Search Warrants Show Trump’s Close Involvement in Hush Money Payoffs

Federal search warrants released Thursday detail how Donald Trump and his allies scrambled in the final weeks of the 2016 campaign to arrange a hush-money deal to hide his alleged affair and contain the fallout from related stories in the press.

The internal chaos consumed Trump, then-attorney Michael Cohen, campaign spokeswoman Hope Hicks and even reached campaign manager Kellyanne Conway, according to the documents unsealed by a federal court in New York.

The documents are the first time that the US authorities have identified Trump by name and allege his involvement at key steps in the campaign finance scheme. Authorities had previously referred to Trump in court filings as “Individual 1,” the person who directed Cohen to make the payments. Trump has publicly denied making the payments.

Cohen pleaded guilty to two campaign finance crimes, among others, and is serving a three year prison sentence.
Prosecutors with the US attorney’s office in the Southern District of New York revealed in a letter filed Thursday that they had started — and closed — an investigation into whether any individuals “made false statements, gave false testimony or otherwise obstructed justice in connection with this investigation.”

The letter confirmed, as CNN reported Friday, that prosecutors had “effectively concluded” its investigation into whether anyone else would be charged in the campaign finance scheme.

The letter doesn’t say whose conduct prosecutors were reviewing but a footnote to the search warrant affidavit noted that Hicks said she had learned about the Stormy Daniels’ allegations in November, a month after the first of the calls. A person familiar with the matter said that is a reference to Hicks. Hicks told CNN her testimony was accurate.

The documents show that immediately after the “Access Hollywood” tape came out in October 2016, there was a mad scramble inside the Trump campaign to contain the damage and suppress additional allegations of a sexual nature from reaching public view.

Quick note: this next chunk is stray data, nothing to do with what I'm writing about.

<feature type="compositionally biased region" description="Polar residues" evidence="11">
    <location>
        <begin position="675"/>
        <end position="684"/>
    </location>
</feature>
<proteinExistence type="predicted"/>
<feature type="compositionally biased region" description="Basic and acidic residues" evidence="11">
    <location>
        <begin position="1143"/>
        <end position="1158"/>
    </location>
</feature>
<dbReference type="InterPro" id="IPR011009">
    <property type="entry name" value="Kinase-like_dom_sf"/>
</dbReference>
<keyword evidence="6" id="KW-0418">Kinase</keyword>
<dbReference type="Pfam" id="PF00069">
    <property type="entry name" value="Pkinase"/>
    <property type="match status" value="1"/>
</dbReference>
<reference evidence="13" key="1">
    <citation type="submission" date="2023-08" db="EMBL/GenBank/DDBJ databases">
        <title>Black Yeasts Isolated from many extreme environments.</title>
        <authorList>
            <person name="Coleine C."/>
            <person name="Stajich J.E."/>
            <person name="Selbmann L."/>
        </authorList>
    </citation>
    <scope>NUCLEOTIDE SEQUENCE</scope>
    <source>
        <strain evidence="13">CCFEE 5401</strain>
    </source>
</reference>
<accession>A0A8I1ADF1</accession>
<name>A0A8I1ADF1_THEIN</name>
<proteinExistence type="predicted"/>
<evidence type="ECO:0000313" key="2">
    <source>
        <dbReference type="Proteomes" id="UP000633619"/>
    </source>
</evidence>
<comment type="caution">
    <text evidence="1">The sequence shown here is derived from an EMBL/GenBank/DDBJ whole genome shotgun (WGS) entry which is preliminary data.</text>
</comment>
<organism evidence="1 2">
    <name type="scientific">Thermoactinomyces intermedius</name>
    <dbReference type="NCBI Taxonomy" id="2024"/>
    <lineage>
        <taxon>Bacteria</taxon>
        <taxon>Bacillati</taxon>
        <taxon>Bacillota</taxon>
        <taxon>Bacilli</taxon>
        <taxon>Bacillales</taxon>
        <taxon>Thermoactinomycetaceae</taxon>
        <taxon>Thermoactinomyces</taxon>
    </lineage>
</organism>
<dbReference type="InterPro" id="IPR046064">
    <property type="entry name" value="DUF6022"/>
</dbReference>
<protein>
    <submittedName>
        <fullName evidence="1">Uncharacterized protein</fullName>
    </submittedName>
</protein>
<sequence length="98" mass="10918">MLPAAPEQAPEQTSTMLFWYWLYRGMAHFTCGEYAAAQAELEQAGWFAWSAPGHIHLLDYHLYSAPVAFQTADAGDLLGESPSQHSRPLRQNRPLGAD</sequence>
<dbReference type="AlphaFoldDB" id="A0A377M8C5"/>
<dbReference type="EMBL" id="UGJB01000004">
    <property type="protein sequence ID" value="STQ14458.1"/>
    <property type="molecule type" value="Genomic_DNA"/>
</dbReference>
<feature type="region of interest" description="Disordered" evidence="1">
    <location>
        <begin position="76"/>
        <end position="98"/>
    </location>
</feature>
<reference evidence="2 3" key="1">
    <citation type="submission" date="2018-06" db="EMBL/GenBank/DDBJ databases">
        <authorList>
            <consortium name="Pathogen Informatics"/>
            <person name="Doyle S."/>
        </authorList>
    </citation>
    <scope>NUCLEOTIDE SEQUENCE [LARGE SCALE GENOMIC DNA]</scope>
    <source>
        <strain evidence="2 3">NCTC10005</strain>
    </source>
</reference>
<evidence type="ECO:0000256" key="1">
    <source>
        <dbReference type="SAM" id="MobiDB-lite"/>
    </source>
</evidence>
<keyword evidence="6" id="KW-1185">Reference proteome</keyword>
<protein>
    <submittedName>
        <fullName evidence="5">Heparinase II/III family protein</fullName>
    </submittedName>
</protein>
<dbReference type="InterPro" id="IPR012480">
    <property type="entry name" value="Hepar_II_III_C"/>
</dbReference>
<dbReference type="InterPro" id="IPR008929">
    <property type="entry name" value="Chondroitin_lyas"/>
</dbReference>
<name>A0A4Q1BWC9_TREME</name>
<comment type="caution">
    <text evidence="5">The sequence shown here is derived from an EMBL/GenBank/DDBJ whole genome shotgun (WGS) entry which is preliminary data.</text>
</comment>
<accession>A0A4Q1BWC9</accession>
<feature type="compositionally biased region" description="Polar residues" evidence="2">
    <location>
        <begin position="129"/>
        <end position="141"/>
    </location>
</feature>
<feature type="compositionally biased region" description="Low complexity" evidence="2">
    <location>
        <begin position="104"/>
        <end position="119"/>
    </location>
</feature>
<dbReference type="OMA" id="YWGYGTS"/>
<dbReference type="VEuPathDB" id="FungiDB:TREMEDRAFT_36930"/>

The day after the tape came out, campaign spokeswoman Hicks called Cohen and candidate Trump joined, according to the documents. From there Cohen, acting as a middleman, was involved in at least 10 telephone calls that day, some involving Trump and Hicks and others involving American Media Inc. executives David Pecker and Dylan Howard. AMI owns the National Enquirer tabloid.

Those conversations, FBI officials believed, were apparently about Daniels, an adult film actress also known as Stephanie Clifford, according to the documents.

Following the last of the calls, Howard sent a text to Cohen confirming the deal. “Keith will do it. Let’s reconvene tomorrow.” Keith is Keith Davidson, Daniel’s attorney, according to the court filing.

“Based on the timing of these calls, and the content of the text messages and emails, I believe that at least some of these communications concerned the need to prevent Clifford from going public, particularly in the wake of the Access Hollywood story,” an FBI agent wrote in the court documents.

What the parties discussed on the calls is not in the search warrant materials.

Cohen was also in contact with Davidson directly and they later discussed the shell company that Cohen formed to eventually facilitate hush-money payments to Daniels.

“Michael — if we are ever going to close this deal — in my opinion, it needs to be today.” Davidson wrote in a text message the following day.

Last year AMI struck a non-prosecution agreement with prosecutors admitting its involvement in a scheme to “catch and kill” news stories and gossip items that could damage Trump.

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